Saturday, June 06, 2009

Emma Jean Lazarus Fell Out of a Tree #48hrc

by Lauren Tarshis. Dial Books for Young Readers, 2007. I didn't enjoy this one as much as the others I've read so far this weekend. Emma Jean has a very intelligent, logical mind but she doesn't understand the other 13 year olds in her middle school. She usually leaves them a wide berth, preferring her own routines and interests, until she finds a nice girl named Colleen crying in the girl's room. Emma Jean decides to try to help her out and all sorts of confusion ensues. Emma Jean struggles to learn to connect with others and she clearly is tender-hearted and good-intentioned. I found her to be a bit too dry and technical, however. She reminded me of Data from Star Trek, The Next Generation, but she didn't have his charm and personality. Others have found this book to be more enjoyable. Have you read it yet?

This is my fourth book read for the 4th annual Mother Reader 49 Hour Reading Challenge. I've put in 3 hours on Friday, and another 9 on Saturday. I am going to spend a little more time tonight reading blogs about the challenge.

I am putting up short posts on all the books I read. For every unique, meaningful comment I receive on those posts I will donate $1 to Bridget Zinn's medical fund. Bridget is a Young Adult author, librarian and book blogger who is in expensive cancer treatment. Many kidlit bloggers have come together to offer support for her and I am happy to join in. If you can come by this weekend and comment on the books I'm reading you can be part of that too. If you are doing the 48 Hour Reading challenge let me know and I'll come and follow you too!

48 Hour Reading Challenge Rules are here, Prizes are listed here, and Starting Line is here. I'm offering a prize: I will donate a framed 5x7 print of one of my favorite photos and original haiku to the person who raises the most money for a Greater Good cause.

19 comments:

Charlotte said...

I actually did like this one a lot, but I came to it haveing heard that Emma Jean was Asperger-ish, something I find interesting to read about. And I remember liking the relationship between her and her parents.

The sequel came out not to long ago, and I meant to get it for this weekend, but I haven't run out of books yet so it's a very moot point!

Doret said...

I really enjoyed this and liked Emma Jean alot. One book that many people loved but I couldn't not finish was A Curious Incident of a Dog in the Nighttime (I think I got that right) I just couldn't connect with the main character.

Andromeda Jazmon said...

Thanks for chiming in with your take on it Charlotte and Doret. I guess, being someone who leans toward the Asberger-ish myself, I felt like Emma Jean was a little too self-aware about her own difference. It's taken me to the age of 50 to realize that I don't always get where other people are. I just never registered that I was missing whole channels of communication that everyone else seems to see, hear, process and navigate by, leaving me placidly whirling in my own eddies. Emma Jean has more self-knowledge than I would expect from a 13 year old with interpersonal "issues".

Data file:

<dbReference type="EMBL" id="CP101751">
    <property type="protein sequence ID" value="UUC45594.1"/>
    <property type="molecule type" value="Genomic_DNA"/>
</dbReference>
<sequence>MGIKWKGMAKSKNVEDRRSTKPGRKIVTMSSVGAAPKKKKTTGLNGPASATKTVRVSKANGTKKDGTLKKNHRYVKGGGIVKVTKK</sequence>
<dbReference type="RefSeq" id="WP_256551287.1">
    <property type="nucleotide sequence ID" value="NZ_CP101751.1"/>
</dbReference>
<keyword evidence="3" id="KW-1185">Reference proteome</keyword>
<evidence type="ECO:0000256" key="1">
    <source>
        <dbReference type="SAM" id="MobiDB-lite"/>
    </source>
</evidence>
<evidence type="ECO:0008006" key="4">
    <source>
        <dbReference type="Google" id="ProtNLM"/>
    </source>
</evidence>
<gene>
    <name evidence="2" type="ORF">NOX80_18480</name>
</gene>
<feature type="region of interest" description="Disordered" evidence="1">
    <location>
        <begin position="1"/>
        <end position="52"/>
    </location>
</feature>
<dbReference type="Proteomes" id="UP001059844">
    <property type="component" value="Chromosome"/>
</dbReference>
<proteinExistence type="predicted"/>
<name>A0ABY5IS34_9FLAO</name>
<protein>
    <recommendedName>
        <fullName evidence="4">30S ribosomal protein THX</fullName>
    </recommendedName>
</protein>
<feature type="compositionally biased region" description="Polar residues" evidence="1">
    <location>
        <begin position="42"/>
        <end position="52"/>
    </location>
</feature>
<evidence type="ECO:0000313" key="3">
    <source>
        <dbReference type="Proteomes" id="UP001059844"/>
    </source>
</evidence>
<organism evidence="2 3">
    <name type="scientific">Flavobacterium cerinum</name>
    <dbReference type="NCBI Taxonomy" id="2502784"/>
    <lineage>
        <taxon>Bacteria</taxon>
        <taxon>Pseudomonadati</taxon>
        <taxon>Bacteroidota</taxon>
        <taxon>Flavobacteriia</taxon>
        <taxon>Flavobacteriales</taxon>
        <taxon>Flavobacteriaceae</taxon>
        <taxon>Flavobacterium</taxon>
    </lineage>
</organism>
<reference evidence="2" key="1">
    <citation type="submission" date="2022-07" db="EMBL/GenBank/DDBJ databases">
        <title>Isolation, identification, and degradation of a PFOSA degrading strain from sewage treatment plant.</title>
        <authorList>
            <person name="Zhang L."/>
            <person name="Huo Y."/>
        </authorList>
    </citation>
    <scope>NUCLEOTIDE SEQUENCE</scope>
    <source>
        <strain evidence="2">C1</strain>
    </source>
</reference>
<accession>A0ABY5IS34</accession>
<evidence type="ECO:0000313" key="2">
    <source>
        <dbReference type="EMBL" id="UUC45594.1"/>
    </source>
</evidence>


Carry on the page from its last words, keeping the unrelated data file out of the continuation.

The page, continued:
Dreadful Penny said...

I really like both books, although I agree that Emma-Jean is not a very realistic character. Colleen keeps the books grounded for me (and while I more envy Emma-Jean's LIFE, with the bird and the math and the cooking et al.), I identify with Colleen more and think she's an extremely well-drawn character. Her anxieties, her willingness to please, her tiny bursts of confidence... they all scream 6th grade girl to me. (Not 7th grade... no way these kids are 7th graders. At least, not 7th graders at my school. Not enough attitude and hormones.)

Even though absolutely nothing magical happens in these books, there's the whiff of a fairy tale about them. I can see how that would be really frustrating, but it's candy for me. Also, I'm not sure how "actual children" would like them... I know a 5th-grade teacher who read the first one to her class to a resounding "meh."

Karen said...

I love Emma Jean, and I just got the sequel yesterday. I'll let you know what I think.

Right now, I'm waiting to get my hands on the sequel to The Hunger Games. Franki snagged it yesterday as an ARC, and I'm waiting to pick it up.

Have fun reading today!

Sally said...

Hi. I'm just dropping in from seeing your FB status and although PaperTigers is not participating in the challenge, I'm keen to see what books people are reading. I like your comment: 'placidly whirling in my own eddies.'